These special accounts, which are not available to the public today, would have no credit risk. The money in such accounts would not be lendable. There would still be fraud risk, of course. A bank desperate for cash might be tempted to "dip" into the reserves allocated to their 100% reserve accounts. Of course we would make such "dipping" illegal. The 100% accounts would be the electronic equivalent of storing physical paper bills in a safe deposit box at the bank.
Such accounts would have no credit risk (like physical paper cash) but would have the benefit of being used in electronic transactions and be accessible by personal checks. Of course, a 100% reserve account would not earn interest but would most likely have monthly maintenance fees associated to it (similar to a safe deposit box; it would also be very much like the reserve accounts that banks have with the Fed).
Such accounts, if widely used, would lessen the impact of bank failures on the economy in terms of a contraction of the money supply, chaos and confusion--but would not completely eliminate them.
Lending involves business risks (credit risks). If a customer were to choose a non-100% reserve account then he would be subject to losing his money. This would force the public to do some homework before handing money over to a bank (in essence, customers would need to consider banks' credit ratings, quality of management, etc.).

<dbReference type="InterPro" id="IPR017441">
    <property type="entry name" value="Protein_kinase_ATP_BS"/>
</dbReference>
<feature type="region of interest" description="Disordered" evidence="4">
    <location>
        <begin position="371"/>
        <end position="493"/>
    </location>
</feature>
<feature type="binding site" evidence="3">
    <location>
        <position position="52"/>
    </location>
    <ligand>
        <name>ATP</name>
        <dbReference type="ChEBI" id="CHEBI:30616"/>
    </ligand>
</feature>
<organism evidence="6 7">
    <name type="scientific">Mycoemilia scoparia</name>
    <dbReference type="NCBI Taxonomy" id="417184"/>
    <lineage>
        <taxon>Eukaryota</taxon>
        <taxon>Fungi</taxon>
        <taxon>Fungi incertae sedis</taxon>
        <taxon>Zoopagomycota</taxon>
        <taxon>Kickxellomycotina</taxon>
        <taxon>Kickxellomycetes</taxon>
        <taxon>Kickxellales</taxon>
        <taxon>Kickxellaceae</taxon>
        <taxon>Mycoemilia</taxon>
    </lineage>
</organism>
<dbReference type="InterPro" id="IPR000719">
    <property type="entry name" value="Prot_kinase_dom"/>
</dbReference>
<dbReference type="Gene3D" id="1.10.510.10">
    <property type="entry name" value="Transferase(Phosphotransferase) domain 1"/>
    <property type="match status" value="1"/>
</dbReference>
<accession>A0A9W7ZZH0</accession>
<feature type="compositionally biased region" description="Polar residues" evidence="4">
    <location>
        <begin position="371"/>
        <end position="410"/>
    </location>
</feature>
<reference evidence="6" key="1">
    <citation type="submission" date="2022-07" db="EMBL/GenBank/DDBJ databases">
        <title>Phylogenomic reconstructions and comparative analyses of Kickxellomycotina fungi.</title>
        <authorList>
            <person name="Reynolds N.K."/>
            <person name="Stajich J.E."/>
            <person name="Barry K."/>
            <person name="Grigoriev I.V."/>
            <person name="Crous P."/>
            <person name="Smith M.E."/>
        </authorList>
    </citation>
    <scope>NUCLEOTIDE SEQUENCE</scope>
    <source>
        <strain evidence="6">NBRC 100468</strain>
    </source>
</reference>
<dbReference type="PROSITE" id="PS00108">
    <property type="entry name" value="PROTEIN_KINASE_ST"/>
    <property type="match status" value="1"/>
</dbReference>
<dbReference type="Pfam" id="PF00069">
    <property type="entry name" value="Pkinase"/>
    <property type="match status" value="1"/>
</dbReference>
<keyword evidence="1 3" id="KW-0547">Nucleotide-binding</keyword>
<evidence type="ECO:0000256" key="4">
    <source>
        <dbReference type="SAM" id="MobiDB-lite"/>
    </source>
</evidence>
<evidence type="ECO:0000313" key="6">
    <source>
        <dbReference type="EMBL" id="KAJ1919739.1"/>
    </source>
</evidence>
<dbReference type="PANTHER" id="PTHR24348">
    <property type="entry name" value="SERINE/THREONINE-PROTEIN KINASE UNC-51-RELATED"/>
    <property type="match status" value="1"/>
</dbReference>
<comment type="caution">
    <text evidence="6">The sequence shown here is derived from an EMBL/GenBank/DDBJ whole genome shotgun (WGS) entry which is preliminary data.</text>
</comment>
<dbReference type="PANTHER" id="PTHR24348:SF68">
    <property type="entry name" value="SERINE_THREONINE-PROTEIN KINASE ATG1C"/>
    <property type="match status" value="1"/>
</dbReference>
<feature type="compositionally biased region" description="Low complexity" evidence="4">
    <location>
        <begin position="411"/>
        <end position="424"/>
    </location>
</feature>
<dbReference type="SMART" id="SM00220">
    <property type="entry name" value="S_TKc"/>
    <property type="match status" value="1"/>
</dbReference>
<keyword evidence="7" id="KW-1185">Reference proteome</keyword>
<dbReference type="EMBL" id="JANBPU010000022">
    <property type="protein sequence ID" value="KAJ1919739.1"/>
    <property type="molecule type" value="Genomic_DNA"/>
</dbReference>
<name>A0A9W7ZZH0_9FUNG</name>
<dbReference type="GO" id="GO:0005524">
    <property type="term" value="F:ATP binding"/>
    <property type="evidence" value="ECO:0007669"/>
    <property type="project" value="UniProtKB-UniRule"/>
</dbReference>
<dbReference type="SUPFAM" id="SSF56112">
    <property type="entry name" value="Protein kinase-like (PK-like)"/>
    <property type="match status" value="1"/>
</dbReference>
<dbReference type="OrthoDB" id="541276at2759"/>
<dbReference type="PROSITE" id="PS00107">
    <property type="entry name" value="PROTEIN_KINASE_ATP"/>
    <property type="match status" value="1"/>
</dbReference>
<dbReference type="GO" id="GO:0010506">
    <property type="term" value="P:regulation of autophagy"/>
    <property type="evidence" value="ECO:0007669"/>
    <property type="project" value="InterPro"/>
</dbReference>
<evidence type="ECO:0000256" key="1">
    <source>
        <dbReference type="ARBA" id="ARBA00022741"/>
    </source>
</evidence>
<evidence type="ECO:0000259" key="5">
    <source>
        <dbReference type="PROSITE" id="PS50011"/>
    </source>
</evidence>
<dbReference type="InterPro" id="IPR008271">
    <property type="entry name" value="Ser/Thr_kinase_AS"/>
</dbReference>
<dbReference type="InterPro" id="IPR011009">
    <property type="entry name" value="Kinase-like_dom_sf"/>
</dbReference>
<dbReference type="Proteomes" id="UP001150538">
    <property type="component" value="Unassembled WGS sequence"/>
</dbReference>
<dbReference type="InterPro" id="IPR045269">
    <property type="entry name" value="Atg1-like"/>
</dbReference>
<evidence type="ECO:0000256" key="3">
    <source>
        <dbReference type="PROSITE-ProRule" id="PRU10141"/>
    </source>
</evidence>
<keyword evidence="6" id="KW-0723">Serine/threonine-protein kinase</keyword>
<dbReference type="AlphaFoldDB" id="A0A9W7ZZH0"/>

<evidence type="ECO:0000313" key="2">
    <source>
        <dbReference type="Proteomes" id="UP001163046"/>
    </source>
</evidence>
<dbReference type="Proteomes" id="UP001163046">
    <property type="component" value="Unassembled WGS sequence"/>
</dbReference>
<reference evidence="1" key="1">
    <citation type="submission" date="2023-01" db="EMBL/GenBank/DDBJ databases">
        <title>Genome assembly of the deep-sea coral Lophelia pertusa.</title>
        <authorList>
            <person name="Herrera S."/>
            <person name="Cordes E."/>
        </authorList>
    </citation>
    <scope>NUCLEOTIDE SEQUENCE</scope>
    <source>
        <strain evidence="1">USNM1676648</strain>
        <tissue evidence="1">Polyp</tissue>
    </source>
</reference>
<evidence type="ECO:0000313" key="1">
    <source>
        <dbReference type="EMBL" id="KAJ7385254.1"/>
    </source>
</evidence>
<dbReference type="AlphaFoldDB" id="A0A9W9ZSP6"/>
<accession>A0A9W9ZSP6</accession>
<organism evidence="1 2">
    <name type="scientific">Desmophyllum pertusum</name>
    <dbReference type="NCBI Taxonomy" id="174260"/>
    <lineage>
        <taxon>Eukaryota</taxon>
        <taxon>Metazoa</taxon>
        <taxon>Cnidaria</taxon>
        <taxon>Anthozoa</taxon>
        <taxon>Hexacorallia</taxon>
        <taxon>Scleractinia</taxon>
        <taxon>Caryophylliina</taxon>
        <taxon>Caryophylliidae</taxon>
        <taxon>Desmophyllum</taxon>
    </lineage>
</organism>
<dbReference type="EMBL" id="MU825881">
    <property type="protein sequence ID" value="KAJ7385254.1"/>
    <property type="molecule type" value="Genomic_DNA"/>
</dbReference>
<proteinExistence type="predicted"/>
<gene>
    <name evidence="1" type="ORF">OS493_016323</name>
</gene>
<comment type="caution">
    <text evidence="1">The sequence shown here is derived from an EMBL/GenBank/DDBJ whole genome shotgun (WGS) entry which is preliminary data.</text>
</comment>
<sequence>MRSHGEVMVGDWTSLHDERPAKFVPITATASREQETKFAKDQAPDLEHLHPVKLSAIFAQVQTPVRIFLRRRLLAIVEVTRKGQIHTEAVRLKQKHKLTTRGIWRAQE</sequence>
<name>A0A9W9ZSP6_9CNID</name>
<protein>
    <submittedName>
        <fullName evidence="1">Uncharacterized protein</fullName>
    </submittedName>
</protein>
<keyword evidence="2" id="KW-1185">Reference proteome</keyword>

Of course, in this type of setup, a non-100% reserve account would probably have to pay a higher interest rate than the fractional reserve accounts do today. In fact if the public had a choice of 100% reserve accounts, there would be no need to impose legal reserve requirements on non-100% reserve accounts. There would be a clear separation between accounts that have a credit risk and accounts that don't. The accounts with credit risk would need to set their interest rates high enough to attract depositors.
If our banking system were set up this way, we would avoid huge systemic risks in the future, since a major part of the money supply would likely be sitting in non-lendable accounts. Many enterprises probably should not take any credit risk with their liquid capital (utility companies, municipalities, states, hospitals, etc.). In any insolvency or bankruptcy the 100% reserve accounts would receive priority, and unless the bank was fraudulently “using” these reserves the deposit owners of such accounts would never lose their money. If an electronic deposit account with no credit risk were available, then any individual or business choosing not to use such an account would be subject to losing their at-risk deposit. If such an alternative were available, then the depositor who chose the lendable money account would be warned that he or she could lose money if the bank became insolvent.
Once this choice is given to the public, the banks can then be allowed to fail without severely impacting the payment system which is needed to conduct day-to-day commerce. The only job of the FDIC would then be to insure smooth transfer of 100% reserve accounts to another bank.
I will go a step further and state that the availability of such accounts (non-lendable, 100% reserve accounts) should be mandated by Congress through force of law. Each business and individual should be able to choose whether they want to take a credit risk or not.